Living in a Virtual World: A Look into Virtual and Augmented Reality

A Smidge of VR and AR History

The idea of creating a virtual reality has been around for quite some time. Stanley Weinbaum’s film Pygmalion’s Spectacles, which came out in 1930 is said to have predicted the rise of virtual reality. He, of course, could not have imagined what it would look like today.

The goal to create an immersive experience for the purpose of entertainment, especially in Cinematography, is where the exploration of VR/AR started. In 1953 Martin Heilig Invented what was called Sensorama, a movie theater experience featuring stereoscopic 3D vision, vibrating chairs, and fans. This was to create a viewing experience for the audience that made them feel as though they were living inside the screen.

The typical picture of VR/AR hardware such as goggles, gloves, and hand controls came about when VPL Research, the first company created to specifically research VR, became the pioneer of manufacturing and selling VR goggles in 1987. In this same year, the term “Virtual Reality” was coined by Jaron Lanier, a researcher at VPL.

Now, we have entire organizations dedicated to researching and developing augmented and virtual reality software and hardware. We have Facebook’s Oculus and Google’s Earth and Microsoft’s Hololens. AR and VR are being utilized in creative ways that have the potential to improve lives and better the world.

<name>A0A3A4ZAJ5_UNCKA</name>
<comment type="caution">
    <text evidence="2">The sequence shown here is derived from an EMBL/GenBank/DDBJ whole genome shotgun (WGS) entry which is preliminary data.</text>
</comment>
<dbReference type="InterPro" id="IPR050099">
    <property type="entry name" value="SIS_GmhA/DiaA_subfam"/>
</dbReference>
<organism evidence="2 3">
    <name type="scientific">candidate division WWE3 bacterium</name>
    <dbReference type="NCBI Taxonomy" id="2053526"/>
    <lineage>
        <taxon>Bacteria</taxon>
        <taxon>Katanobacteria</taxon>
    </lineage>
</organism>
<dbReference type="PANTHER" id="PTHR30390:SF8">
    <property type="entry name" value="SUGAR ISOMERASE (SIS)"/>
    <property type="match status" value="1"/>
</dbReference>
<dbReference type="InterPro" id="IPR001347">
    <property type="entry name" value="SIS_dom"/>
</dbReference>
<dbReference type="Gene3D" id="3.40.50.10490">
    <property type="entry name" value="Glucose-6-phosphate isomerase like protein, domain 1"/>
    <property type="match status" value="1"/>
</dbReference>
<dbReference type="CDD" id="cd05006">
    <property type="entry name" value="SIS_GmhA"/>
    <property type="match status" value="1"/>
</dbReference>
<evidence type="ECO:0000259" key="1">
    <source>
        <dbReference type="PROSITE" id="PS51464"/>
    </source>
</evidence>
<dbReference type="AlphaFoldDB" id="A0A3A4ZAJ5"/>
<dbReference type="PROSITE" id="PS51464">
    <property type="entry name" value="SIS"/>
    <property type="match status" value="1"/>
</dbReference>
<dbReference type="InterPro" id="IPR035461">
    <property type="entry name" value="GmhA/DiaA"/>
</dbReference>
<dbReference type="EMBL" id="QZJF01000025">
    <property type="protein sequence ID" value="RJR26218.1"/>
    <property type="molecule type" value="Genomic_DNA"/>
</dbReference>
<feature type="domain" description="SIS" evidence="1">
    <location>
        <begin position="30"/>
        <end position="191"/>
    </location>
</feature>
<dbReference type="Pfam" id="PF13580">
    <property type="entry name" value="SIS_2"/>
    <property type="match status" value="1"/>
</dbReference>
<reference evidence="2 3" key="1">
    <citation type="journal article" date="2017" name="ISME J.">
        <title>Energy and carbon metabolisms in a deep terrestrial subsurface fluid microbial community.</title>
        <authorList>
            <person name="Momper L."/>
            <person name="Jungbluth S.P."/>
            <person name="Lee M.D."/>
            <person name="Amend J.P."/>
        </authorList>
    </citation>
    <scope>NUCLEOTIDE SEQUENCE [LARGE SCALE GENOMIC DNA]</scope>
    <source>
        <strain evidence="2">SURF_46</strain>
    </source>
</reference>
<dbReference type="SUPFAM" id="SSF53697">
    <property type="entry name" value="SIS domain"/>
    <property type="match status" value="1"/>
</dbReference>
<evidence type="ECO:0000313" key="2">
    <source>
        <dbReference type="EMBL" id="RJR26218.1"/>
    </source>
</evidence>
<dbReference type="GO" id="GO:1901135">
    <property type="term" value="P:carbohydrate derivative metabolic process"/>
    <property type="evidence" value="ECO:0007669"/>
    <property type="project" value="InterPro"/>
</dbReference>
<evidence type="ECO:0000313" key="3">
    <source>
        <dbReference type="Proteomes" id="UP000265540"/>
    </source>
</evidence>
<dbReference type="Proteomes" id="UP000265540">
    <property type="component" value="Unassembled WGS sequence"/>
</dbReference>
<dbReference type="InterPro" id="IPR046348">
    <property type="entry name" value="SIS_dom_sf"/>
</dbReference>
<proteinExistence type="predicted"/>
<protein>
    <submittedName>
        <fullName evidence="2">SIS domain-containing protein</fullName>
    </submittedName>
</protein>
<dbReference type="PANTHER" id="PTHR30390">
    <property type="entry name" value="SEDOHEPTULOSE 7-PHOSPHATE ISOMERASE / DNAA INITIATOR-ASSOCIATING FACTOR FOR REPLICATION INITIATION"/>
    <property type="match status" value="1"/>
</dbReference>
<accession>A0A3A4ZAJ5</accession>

Augmented Reality vs. Virtual Reality

While augmented and virtual reality live in the same wheelhouse, there is a fairly significant difference.

Augmented reality is software that projects images over what you are actually seeing or doing. Some examples of this are face filters on apps like SnapChat or interior design apps that allow you to “see” pieces of furniture in your home.

Virtual reality is a combination of software and hardware that completely takes over the user’s line of vision and places them in a new environment. A popular example of this is Oculus, a set of VR goggles that track your entire body and create a fully immersive experience.

There are three types of VR:

  1. Non-Immersive VR creates a virtual space that you can access via a mobile phone or computer, such as a video game
  2. Semi-Immersive VR uses both software and hardware to create a virtual space that surrounds you, such as fight simulators or amusement park rides.
  3. Immersive VR includes more complex software and hardware like motion sensors and headsets that essentially place you in an entirely new world, which you navigate through using hardware.

There is also a type of technology that combines elements of augmented reality and virtual reality to create what is referred to as Mixed Reality. 

What is AR/VR Currently Being Used For?

Augmented and virtual reality are both being utilized in innovative ways in a diverse range of fields from education, to healthcare, to equity and inclusion.

In Medicine

Virtual reality is being used widely in healthcare. A company known as Embodied Labs has developed an interactive simulation where caretakers and family members can experience the thought processes of patients who have diseases like Alzheimers. This allows others to be more understanding of certain diseases.

It is also being used for advanced medical training. Medical students are using AR and VR in the classroom to undergo high stress situations that simulate emergencies in a hospital.